Skip to main content.

Jay L. Vivian, PhD

Jay Vivian portrait
Research Associate Professor, Pathology and Laboratory Medicine

Professional Background

Jay Vivian is a Research Associate Professor and Scientific Director of the Transgenic and Gene Targeting Facility at the University of Kansas Medical Center. Dr. Vivian also is the Director of the Rare Disease Research Center at Children's Mercy Research Institute. His research focuses on understanding rare and undiagnosed diseases and novel variants identified in patient genome sequencing data, using genetically modified mice and pluripotent stem cells. These efforts make extensive use of genome editing methods. A native of Illinois, he obtained his PhD in developmental genetics at the University of Texas M.D. Anderson Cancer Center. He currently serves on the Board of Directors of multiple rare disease foundations, including RareKC and the Mowat-Wilson Syndrome Foundation.

Education and Training
  • BS, Univ. of Illinois-Urbana
  • PhD, Univ. of Texas-Houston



My research uses the mouse as a genetic model for understanding rare and undiagnosed diseases. Our lab seeks to understand the function of novel genetic variants identified from patient genome sequencing, using genome editing to introduce these variants into mouse and pluripotent stem cell lines. Our current efforts focus on pediatric neurological disorders. Through these efforts we develop important tools for understanding the etiology of these disorders, and produce relevant models for therapeutics.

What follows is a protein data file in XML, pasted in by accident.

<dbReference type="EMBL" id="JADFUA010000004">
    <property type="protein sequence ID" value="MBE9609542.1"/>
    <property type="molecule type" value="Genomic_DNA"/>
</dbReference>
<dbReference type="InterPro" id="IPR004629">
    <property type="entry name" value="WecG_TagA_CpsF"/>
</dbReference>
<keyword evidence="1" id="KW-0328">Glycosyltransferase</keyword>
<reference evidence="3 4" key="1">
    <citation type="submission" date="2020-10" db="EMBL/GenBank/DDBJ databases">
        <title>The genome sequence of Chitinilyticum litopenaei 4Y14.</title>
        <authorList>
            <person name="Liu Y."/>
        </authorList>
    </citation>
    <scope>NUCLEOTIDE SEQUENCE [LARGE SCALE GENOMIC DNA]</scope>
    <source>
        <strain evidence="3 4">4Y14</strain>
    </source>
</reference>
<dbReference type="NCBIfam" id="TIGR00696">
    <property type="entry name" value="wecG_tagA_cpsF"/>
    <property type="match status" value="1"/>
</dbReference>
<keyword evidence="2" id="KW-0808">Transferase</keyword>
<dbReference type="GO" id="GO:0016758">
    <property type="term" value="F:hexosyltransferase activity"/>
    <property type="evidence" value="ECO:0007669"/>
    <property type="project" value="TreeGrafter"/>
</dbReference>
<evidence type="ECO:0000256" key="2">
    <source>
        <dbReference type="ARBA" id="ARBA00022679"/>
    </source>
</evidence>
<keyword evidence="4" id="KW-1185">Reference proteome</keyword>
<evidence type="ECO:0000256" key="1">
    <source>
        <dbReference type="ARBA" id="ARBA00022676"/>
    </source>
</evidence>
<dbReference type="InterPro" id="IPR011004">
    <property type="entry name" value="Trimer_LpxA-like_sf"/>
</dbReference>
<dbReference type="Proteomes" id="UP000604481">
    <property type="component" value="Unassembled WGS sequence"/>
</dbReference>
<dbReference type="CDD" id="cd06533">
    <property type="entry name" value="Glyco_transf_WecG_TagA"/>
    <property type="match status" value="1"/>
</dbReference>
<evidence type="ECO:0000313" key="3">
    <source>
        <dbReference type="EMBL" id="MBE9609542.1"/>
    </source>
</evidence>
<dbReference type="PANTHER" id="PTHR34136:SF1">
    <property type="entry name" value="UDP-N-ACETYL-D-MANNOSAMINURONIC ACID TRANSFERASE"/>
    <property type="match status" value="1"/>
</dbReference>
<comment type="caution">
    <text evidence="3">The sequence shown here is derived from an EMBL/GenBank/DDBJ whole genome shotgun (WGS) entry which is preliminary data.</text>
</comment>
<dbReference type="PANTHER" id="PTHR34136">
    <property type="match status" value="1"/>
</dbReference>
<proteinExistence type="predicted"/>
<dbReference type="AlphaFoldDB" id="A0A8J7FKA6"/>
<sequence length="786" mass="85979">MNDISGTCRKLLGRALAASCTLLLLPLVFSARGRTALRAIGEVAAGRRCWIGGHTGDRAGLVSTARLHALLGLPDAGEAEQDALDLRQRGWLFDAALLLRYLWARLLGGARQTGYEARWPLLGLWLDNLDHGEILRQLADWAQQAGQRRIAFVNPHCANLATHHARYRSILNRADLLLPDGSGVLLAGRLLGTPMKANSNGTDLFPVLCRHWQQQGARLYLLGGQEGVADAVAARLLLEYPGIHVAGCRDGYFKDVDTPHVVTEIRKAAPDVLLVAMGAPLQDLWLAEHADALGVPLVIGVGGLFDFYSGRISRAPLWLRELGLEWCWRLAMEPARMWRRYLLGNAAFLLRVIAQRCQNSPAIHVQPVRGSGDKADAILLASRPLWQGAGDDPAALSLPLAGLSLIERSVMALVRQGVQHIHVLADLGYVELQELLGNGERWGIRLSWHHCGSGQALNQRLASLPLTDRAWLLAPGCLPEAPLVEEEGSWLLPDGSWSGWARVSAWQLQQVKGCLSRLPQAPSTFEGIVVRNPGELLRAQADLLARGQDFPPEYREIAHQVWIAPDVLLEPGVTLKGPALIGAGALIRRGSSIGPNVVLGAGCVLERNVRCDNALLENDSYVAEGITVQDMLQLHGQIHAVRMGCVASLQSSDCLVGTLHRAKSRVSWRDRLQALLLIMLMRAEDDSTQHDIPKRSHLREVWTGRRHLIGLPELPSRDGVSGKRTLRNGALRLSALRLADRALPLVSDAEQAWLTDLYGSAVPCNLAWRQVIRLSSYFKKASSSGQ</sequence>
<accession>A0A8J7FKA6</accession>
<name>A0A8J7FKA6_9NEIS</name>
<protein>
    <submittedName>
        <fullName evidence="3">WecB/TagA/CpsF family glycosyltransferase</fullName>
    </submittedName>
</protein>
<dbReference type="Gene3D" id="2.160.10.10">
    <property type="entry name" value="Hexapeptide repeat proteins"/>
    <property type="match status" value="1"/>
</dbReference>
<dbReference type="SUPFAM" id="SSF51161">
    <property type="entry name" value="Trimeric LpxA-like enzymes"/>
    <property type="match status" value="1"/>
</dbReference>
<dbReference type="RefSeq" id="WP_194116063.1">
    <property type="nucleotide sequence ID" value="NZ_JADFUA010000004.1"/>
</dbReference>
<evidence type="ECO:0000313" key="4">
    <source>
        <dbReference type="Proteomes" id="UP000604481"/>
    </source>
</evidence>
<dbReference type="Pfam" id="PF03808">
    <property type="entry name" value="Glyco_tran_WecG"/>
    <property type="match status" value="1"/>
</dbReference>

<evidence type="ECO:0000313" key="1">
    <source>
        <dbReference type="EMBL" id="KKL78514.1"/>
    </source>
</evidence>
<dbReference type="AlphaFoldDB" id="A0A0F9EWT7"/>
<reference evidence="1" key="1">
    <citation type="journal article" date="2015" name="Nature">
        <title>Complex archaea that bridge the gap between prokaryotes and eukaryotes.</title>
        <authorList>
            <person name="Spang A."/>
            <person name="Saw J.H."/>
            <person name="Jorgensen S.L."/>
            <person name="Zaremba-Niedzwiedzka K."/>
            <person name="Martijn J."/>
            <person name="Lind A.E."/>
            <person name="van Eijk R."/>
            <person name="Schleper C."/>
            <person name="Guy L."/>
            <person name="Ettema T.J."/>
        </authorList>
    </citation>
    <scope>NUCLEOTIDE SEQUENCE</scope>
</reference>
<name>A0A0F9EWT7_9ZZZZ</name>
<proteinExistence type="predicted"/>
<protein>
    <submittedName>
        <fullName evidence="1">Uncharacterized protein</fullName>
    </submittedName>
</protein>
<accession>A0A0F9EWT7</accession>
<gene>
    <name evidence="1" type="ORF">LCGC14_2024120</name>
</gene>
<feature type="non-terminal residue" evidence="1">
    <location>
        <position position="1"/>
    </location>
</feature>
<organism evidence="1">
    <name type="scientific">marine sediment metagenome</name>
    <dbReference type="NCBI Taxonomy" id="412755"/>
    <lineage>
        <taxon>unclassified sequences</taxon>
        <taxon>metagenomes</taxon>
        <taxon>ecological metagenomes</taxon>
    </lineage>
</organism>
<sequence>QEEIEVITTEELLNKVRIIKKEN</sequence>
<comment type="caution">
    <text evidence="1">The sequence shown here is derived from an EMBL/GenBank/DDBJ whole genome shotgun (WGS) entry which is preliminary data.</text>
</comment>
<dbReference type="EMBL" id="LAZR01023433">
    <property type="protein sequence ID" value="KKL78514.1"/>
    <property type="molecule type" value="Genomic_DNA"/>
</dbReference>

My group is interested in understanding the signaling pathways and genetic hierarchies that regulate gene expression, stem cell self-renewal, and differentiation in pluripotent stem cells. A major project seeks to understand the function of TGF-beta-related signaling pathways in stem cell self-renewal. These efforts have uncovered important and previously uncharacterized roles for the Nodal and BMP signaling pathways in the dynamic heterogeneity that exists in pluripotent cells.

I have a sustained interest in developing novel strategies to generate mutant and transgenic animals to support these studies. These efforts leverage our knowledge of both stem cell and developmental biology and molecular genetics. CRISPR/Cas9 has become an essential tool for our work, and we work closely with the staff at the KUMC Transgenic and Gene Targeting Institutional Facility to develop efficient methods for making genetic modifications to the mouse in vivo and in human pluripotent stem cells.